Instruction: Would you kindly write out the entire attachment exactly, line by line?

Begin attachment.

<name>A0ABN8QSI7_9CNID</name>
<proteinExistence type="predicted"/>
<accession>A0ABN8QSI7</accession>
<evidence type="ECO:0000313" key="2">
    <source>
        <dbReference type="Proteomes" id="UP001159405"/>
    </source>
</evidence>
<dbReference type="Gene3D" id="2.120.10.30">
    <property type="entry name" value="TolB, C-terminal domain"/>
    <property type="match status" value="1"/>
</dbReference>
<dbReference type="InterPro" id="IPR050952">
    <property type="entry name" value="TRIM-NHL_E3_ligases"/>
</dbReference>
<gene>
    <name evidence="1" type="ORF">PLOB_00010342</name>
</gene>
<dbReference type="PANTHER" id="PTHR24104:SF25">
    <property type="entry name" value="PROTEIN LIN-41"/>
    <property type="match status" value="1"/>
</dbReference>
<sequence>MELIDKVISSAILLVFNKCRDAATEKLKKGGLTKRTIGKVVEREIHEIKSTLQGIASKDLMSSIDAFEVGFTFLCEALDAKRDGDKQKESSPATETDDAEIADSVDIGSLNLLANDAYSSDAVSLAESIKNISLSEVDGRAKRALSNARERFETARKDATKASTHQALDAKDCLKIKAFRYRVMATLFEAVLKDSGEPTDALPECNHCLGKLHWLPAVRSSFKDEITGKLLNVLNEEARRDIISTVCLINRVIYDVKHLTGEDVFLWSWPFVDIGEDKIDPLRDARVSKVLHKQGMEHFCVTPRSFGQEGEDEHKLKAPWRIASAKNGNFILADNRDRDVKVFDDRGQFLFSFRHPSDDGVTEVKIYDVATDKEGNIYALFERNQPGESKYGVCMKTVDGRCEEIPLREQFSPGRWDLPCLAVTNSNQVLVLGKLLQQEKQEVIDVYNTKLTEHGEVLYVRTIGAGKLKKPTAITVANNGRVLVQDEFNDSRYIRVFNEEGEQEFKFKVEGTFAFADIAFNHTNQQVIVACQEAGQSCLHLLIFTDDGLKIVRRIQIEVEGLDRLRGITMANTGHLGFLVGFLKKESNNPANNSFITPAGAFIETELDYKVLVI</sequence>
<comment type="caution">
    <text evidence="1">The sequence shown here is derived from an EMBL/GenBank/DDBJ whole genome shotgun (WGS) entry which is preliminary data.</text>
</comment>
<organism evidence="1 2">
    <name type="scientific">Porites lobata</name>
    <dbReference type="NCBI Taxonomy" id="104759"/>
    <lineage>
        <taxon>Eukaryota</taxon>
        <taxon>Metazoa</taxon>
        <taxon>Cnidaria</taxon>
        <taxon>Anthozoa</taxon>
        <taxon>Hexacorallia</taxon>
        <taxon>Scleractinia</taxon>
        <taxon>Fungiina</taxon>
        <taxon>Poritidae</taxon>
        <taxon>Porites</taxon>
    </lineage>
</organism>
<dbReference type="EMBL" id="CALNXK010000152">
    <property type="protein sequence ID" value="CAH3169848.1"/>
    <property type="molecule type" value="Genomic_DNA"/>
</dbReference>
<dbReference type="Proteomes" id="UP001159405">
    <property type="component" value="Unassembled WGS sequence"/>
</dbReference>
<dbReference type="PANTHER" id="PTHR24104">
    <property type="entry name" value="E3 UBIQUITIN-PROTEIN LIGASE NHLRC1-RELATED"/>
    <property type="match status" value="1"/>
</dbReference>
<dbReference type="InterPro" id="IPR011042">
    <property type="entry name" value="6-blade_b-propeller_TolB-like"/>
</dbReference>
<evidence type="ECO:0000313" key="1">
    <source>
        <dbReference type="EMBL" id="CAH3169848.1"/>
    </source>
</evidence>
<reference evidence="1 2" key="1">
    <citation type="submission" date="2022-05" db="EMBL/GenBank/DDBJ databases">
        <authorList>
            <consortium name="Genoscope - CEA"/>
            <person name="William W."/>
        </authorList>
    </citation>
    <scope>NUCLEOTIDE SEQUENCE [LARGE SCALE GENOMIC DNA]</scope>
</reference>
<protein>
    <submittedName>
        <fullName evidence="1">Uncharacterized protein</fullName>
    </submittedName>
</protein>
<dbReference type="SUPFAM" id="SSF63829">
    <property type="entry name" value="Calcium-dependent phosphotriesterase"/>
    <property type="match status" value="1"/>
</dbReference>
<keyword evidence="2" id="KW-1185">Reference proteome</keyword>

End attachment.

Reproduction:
<name>A0ABN8QSI7_9CNID</name>
<proteinExistence type="predicted"/>
<accession>A0ABN8QSI7</accession>
<evidence type="ECO:0000313" key="2">
    <source>
        <dbReference type="Proteomes" id="UP001159405"/>
    </source>
</evidence>
<dbReference type="Gene3D" id="2.120.10.30">
    <property type="entry name" value="TolB, C-terminal domain"/>
    <property type="match status" value="1"/>
</dbReference>
<dbReference type="InterPro" id="IPR050952">
    <property type="entry name" value="TRIM-NHL_E3_ligases"/>
</dbReference>
<gene>
    <name evidence="1" type="ORF">PLOB_00010342</name>
</gene>
<dbReference type="PANTHER" id="PTHR24104:SF25">
    <property type="entry name" value="PROTEIN LIN-41"/>
    <property type="match status" value="1"/>
</dbReference>
<sequence>MELIDKVISSAILLVFNKCRDAATEKLKKGGLTKRTIGKVVEREIHEIKSTLQGIASKDLMSSIDAFEVGFTFLCEALDAKRDGDKQKESSPATETDDAEIADSVDIGSLNLLANDAYSSDAVSLAESIKNISLSEVDGRAKRALSNARERFETARKDATKASTHQALDAKDCLKIKAFRYRVMATLFEAVLKDSGEPTDALPECNHCLGKLHWLPAVRSSFKDEITGKLLNVLNEEARRDIISTVCLINRVIYDVKHLTGEDVFLWSWPFVDIGEDKIDPLRDARVSKVLHKQGMEHFCVTPRSFGQEGEDEHKLKAPWRIASAKNGNFILADNRDRDVKVFDDRGQFLFSFRHPSDDGVTEVKIYDVATDKEGNIYALFERNQPGESKYGVCMKTVDGRCEEIPLREQFSPGRWDLPCLAVTNSNQVLVLGKLLQQEKQEVIDVYNTKLTEHGEVLYVRTIGAGKLKKPTAITVANNGRVLVQDEFNDSRYIRVFNEEGEQEFKFKVEGTFAFADIAFNHTNQQVIVACQEAGQSCLHLLIFTDDGLKIVRRIQIEVEGLDRLRGITMANTGHLGFLVGFLKKESNNPANNSFITPAGAFIETELDYKVLVI</sequence>
<comment type="caution">
    <text evidence="1">The sequence shown here is derived from an EMBL/GenBank/DDBJ whole genome shotgun (WGS) entry which is preliminary data.</text>
</comment>
<organism evidence="1 2">
    <name type="scientific">Porites lobata</name>
    <dbReference type="NCBI Taxonomy" id="104759"/>
    <lineage>
        <taxon>Eukaryota</taxon>
        <taxon>Metazoa</taxon>
        <taxon>Cnidaria</taxon>
        <taxon>Anthozoa</taxon>
        <taxon>Hexacorallia</taxon>
        <taxon>Scleractinia</taxon>
        <taxon>Fungiina</taxon>
        <taxon>Poritidae</taxon>
        <taxon>Porites</taxon>
    </lineage>
</organism>
<dbReference type="EMBL" id="CALNXK010000152">
    <property type="protein sequence ID" value="CAH3169848.1"/>
    <property type="molecule type" value="Genomic_DNA"/>
</dbReference>
<dbReference type="Proteomes" id="UP001159405">
    <property type="component" value="Unassembled WGS sequence"/>
</dbReference>
<dbReference type="PANTHER" id="PTHR24104">
    <property type="entry name" value="E3 UBIQUITIN-PROTEIN LIGASE NHLRC1-RELATED"/>
    <property type="match status" value="1"/>
</dbReference>
<dbReference type="InterPro" id="IPR011042">
    <property type="entry name" value="6-blade_b-propeller_TolB-like"/>
</dbReference>
<evidence type="ECO:0000313" key="1">
    <source>
        <dbReference type="EMBL" id="CAH3169848.1"/>
    </source>
</evidence>
<reference evidence="1 2" key="1">
    <citation type="submission" date="2022-05" db="EMBL/GenBank/DDBJ databases">
        <authorList>
            <consortium name="Genoscope - CEA"/>
            <person name="William W."/>
        </authorList>
    </citation>
    <scope>NUCLEOTIDE SEQUENCE [LARGE SCALE GENOMIC DNA]</scope>
</reference>
<protein>
    <submittedName>
        <fullName evidence="1">Uncharacterized protein</fullName>
    </submittedName>
</protein>
<dbReference type="SUPFAM" id="SSF63829">
    <property type="entry name" value="Calcium-dependent phosphotriesterase"/>
    <property type="match status" value="1"/>
</dbReference>
<keyword evidence="2" id="KW-1185">Reference proteome</keyword>